THE new co-leader of the Scottish Greens has said campaign efforts to gain support for independence should focus more on outlining the future vision for Scotland.

Lorna Slater, who was elected last week alongside Patrick Harvie, said she believed people were tired of talking about another referendum, which is a “means to an end”.

She argued more efforts should be made to talk about what an independent Scotland could look like, compared to post-Brexit Britain.

She said: “I am as tired as anyone campaigning for referendums. Let’s talk about the Scotland we want to see.

“Brexit has gone from rainbows and unicorns and money for the NHS to £2 billion to stop people dying from not having medicines.

“That is not a sales pitch they can win.”

She said one lesson which should be taken from Brexit was asking for a referendum before knowing what the outcome should look like is a “complete disaster”.

“In this respect I do applaud the Scottish Government’s work on getting a Citizen’s Assembly together to talk about what we want an independent Scotland to look like,” she added.

“If only the Brexiteers had done that, we wouldn’t be three years down the line and still have no idea what Brexit looks like.”

Slater echoed comments from her co-leader Harvie last week, saying a referendum was the only path to independence.

She said she believed Boris Johnson’s premiership would not last long, and a fresh opportunity for a section 30 order to be granted would come with a new Prime Minister – even a Conservative one.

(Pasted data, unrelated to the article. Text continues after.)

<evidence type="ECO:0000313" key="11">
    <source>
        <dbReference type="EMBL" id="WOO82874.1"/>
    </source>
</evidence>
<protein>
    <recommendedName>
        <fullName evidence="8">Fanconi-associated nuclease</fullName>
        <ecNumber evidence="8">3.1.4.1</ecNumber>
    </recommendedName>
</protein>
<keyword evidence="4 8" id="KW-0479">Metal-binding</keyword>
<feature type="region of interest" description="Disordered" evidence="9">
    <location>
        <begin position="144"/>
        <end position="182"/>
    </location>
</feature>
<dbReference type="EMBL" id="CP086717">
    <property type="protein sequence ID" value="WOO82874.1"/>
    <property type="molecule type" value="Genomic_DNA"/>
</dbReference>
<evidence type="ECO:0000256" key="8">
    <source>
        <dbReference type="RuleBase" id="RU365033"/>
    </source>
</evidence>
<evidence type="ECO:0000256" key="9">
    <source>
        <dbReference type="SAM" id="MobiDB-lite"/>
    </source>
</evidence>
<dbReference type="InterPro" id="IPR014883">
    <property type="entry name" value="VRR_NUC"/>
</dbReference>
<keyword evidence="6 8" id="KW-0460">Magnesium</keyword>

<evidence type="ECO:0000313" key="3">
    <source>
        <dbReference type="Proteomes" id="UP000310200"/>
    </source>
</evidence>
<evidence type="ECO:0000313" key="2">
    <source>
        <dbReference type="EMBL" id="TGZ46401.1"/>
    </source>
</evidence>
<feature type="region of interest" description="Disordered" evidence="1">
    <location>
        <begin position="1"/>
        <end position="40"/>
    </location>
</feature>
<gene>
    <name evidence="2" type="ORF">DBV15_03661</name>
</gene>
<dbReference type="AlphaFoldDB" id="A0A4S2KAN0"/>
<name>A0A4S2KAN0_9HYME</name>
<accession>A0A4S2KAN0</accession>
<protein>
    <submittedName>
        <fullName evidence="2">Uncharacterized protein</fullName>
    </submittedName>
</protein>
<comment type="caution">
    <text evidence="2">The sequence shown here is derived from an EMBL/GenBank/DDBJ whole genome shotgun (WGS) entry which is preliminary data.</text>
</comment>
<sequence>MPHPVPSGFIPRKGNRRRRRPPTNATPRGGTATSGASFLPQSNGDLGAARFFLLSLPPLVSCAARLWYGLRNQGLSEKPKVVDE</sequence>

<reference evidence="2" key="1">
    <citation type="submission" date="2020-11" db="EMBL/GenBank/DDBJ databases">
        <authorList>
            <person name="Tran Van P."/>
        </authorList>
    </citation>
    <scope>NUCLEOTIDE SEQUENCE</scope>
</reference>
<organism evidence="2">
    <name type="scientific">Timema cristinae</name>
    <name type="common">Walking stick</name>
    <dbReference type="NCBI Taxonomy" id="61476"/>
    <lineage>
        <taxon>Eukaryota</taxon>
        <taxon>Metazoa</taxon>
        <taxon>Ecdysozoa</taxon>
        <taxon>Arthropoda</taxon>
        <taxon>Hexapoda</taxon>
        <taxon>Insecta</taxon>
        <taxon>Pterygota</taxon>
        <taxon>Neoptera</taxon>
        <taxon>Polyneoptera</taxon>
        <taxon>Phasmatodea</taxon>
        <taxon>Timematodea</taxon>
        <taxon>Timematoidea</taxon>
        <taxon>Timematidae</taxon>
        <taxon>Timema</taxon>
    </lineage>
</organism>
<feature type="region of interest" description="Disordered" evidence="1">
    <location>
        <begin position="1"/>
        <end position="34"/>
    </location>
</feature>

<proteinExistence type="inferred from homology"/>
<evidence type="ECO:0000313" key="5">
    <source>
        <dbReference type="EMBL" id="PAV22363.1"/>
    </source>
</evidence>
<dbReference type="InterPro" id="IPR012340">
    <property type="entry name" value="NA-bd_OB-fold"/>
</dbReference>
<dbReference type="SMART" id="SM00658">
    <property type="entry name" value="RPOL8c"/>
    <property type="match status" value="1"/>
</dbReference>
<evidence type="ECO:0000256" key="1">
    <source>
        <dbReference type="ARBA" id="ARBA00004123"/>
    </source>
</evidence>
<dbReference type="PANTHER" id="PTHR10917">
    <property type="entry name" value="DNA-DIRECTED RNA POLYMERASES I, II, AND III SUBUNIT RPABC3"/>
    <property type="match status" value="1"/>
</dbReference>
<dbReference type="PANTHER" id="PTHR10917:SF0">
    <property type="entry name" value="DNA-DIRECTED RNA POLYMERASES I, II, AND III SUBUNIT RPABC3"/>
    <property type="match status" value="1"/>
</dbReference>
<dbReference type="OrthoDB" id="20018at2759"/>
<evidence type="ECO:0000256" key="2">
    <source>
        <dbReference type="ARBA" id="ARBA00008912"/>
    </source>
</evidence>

She said: “We need that section 30, I don’t think unilaterally doing an unofficial referendum would get us where we want to go – I think that would make things worse.

“I want independence as much as anyone does, but you have to go through the legitimate process for this. I don’t think Boris’ Government can last that long, he has not got the parliamentary majority for it.

“The moment will come, it is coming soon – let’s make sure that when we get indyref that we win it – which is the important thing – and the result sticks.”

Slater, a marine renewable engineer, is originally from Canada and moved to Scotland in 2004 for a job.

She said one of her main priorities would be getting more women from the Greens into Holyrood, adding the party “can do better to prepare women candidates”.

She said there were barriers for women entering politics at “every single stage”.

“It is as simple as branch meetings being held on a weeknight, about 7pm in the evening, which is not time for anyone with small children,” she said.

“At every stage we exclude women and it is a complete structural thing, our whole society is kind of set up that way.

“So in order to get women involved, we have to be proactive with it.”

She added: “There were 11 candidates in Leith Walk by-election a few weeks ago and I was the only woman.

“It is just not good enough, it is disgraceful.”

Slater also revealed her husband voted no in the independence referendum of 2014 – but said she understood why the reasons why.

She said: “He is from Middlesbrough and he voted in solidarity with the north of England as he didn’t want to abandon his friends and relations to endless Tory Governments.”

Asked whether he has changed his mind now, Slater joked: “I wouldn’t like to speak for him – but I expect he has a lot of time to think about it.”